Democrats seek to ban unregistered guns with hefty fines.
In the Oregon Senate, Senator Floyd Prozanski (D-Eugene) and Senator James Manning Jr. (D-Eugene) are chief sponsors for SB 396, a bill which “punishes manufacturing, importing, offering for sale or transferring undetectable firearm.” If passed, this bill will decimate the part of the firearm industry that manufactures and sells undocumented receivers and lowers — the basic working parts of firearms — in the state of Oregon. Gun enthusiasts, hobbyists, and people who want to keep their anonymity, use these parts to assemble firearms that do not have serial numbers, therefore the state or federal government has no way of knowing these products exist. The term for these unlisted firearms is “ghost guns.”
Many American citizens want to maintain their privacy and personal business from the intrusive and sometimes abusive eye of authority. From the British Arms Embargo of 1775 to the Brady Bill of 1993, or the Federal Assault Weapons Ban of 1994, Americans have a reason to be fearful of government and its ability to deny citizens their rights. SB 396 defines “undetectable firearms,” “untraceable firearms,” and “unfinished frames or receivers,” then it imposes new punishments and fines for owning, producing, selling, or transferring these types of products.
If enacted, anyone who manufactures, imports, sells, or transfers an “undetectable firearm” could receive a maximum of 10 years in prison or a $250,000 fine or both. Anyone in possession of an “undetectable firearm” could receive 364 days in prison, a fine of $6, 250, or both. Anyone who manufactures, imports, possesses, sells, or transfers an “untraceable firearm” could receive a maximum of 10 years in prison, a fine of $250,000, or both.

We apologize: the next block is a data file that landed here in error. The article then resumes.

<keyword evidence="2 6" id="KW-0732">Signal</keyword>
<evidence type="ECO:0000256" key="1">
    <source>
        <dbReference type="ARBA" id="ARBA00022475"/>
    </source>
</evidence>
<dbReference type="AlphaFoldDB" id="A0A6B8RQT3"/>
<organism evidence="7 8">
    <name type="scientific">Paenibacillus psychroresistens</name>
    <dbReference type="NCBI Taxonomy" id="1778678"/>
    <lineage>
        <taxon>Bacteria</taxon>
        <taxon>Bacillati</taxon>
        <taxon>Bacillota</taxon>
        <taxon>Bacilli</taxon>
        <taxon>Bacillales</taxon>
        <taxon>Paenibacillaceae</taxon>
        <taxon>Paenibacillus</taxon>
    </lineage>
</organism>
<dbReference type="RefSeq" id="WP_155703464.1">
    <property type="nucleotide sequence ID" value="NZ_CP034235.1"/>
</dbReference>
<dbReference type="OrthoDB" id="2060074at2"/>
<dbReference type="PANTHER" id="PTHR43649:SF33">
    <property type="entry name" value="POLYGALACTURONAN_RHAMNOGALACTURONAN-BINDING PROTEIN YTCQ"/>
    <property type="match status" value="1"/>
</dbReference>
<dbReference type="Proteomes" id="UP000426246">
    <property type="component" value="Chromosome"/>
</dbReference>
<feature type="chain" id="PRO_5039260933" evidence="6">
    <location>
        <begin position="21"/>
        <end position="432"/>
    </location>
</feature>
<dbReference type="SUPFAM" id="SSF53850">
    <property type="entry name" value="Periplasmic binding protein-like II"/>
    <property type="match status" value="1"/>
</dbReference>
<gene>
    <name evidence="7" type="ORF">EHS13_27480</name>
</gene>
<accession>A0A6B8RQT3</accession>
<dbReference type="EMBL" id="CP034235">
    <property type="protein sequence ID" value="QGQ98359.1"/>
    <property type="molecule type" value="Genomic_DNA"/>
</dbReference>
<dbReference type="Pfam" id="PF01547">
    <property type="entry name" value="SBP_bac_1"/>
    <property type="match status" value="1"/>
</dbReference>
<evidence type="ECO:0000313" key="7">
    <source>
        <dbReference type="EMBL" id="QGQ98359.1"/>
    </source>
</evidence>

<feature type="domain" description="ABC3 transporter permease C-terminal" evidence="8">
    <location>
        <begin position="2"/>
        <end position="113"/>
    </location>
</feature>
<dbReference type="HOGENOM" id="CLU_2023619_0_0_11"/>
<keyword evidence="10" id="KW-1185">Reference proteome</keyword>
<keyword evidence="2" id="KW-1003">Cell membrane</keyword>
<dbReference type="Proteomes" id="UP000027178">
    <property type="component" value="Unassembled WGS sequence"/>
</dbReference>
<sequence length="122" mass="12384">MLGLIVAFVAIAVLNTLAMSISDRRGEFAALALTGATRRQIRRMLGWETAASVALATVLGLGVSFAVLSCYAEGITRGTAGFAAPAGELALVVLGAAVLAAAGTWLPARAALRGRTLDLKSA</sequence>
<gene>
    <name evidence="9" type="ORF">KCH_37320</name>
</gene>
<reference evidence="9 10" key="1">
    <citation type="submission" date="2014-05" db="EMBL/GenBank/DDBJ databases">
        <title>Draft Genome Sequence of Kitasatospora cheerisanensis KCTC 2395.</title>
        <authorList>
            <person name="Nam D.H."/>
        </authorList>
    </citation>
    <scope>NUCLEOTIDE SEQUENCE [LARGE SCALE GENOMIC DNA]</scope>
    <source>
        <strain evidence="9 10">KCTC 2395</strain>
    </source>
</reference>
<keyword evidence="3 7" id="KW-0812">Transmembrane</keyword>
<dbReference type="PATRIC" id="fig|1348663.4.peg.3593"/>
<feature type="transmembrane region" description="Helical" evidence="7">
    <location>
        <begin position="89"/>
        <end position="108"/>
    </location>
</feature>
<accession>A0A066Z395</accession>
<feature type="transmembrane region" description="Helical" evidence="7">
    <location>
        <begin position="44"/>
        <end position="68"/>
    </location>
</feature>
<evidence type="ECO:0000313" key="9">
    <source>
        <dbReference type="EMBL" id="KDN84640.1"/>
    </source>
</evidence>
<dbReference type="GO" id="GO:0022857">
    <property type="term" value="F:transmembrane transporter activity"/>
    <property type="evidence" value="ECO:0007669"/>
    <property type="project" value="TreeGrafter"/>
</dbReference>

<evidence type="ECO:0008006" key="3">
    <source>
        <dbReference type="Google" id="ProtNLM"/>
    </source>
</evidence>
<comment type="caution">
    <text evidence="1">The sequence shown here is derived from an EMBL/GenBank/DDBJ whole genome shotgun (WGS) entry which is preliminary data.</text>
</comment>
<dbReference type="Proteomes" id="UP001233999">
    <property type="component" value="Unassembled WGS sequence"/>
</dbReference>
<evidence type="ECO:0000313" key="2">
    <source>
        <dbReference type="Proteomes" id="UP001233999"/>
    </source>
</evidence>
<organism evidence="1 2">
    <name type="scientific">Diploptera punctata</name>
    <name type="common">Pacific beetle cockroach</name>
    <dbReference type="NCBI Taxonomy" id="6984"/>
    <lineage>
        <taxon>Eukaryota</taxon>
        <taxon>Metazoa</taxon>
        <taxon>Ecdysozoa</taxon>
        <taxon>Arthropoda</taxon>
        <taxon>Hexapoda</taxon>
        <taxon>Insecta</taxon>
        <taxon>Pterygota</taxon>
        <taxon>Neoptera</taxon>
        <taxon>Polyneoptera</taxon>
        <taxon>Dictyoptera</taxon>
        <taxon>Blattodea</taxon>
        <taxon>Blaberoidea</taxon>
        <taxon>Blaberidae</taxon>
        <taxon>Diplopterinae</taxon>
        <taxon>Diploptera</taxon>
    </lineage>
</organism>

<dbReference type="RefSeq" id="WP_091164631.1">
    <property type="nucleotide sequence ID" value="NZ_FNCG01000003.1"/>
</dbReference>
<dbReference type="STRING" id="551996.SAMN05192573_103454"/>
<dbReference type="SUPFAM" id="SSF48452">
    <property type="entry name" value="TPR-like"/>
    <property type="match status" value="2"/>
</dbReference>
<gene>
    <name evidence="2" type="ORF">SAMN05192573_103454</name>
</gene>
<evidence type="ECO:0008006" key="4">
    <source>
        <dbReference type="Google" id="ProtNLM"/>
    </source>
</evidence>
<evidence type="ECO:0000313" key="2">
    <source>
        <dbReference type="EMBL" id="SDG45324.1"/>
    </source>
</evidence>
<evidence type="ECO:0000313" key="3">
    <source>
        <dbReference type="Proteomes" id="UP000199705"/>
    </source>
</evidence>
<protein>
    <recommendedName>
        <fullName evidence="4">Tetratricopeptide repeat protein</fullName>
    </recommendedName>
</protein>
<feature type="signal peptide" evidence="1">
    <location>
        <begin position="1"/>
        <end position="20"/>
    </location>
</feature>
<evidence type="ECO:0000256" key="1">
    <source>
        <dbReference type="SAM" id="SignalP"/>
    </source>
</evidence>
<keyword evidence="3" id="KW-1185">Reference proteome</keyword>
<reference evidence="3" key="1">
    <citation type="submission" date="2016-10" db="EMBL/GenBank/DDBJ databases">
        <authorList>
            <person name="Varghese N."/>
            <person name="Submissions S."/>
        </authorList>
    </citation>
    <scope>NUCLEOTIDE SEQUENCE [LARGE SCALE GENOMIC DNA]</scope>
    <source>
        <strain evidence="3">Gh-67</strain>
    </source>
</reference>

SB 396 requires a gun dealer to conduct a criminal background check before the transfer of an “unfinished frame or receiver.” Anyone importing, selling, or transferring an “unfinished receiver” could receive a maximum of 10 years in prison, a fine of $250,000, or both. There are even some special exceptions in the bill so that anyone who possesses an unserialized unfinished frame or receiver could receive a maximum of five years in prison, a fine of $125,000, or both. It provides that anyone in the possession of an unfinished frame or receiver who commits a crime could receive a maximum of 364 days in prison, a fine of $6,250, or both. It would also prohibit them from the Right of possessing firearms. These are pretty stiff penalties for not having a serial number registered with the government.
Information is power and those who defend the right to own an untraceable firearm contend that a government database or registry of firearms would be used as a powerful weapon against citizens, were the government ever to want to confiscate firearms — something that has happened several times in history — leading to loss of freedom. This bill is just the latest skirmish in the battle for Second Amendment rights.
Originally posted in the Northwest Observer, Jan 31, 2021
Date: 2021-02-01 11:27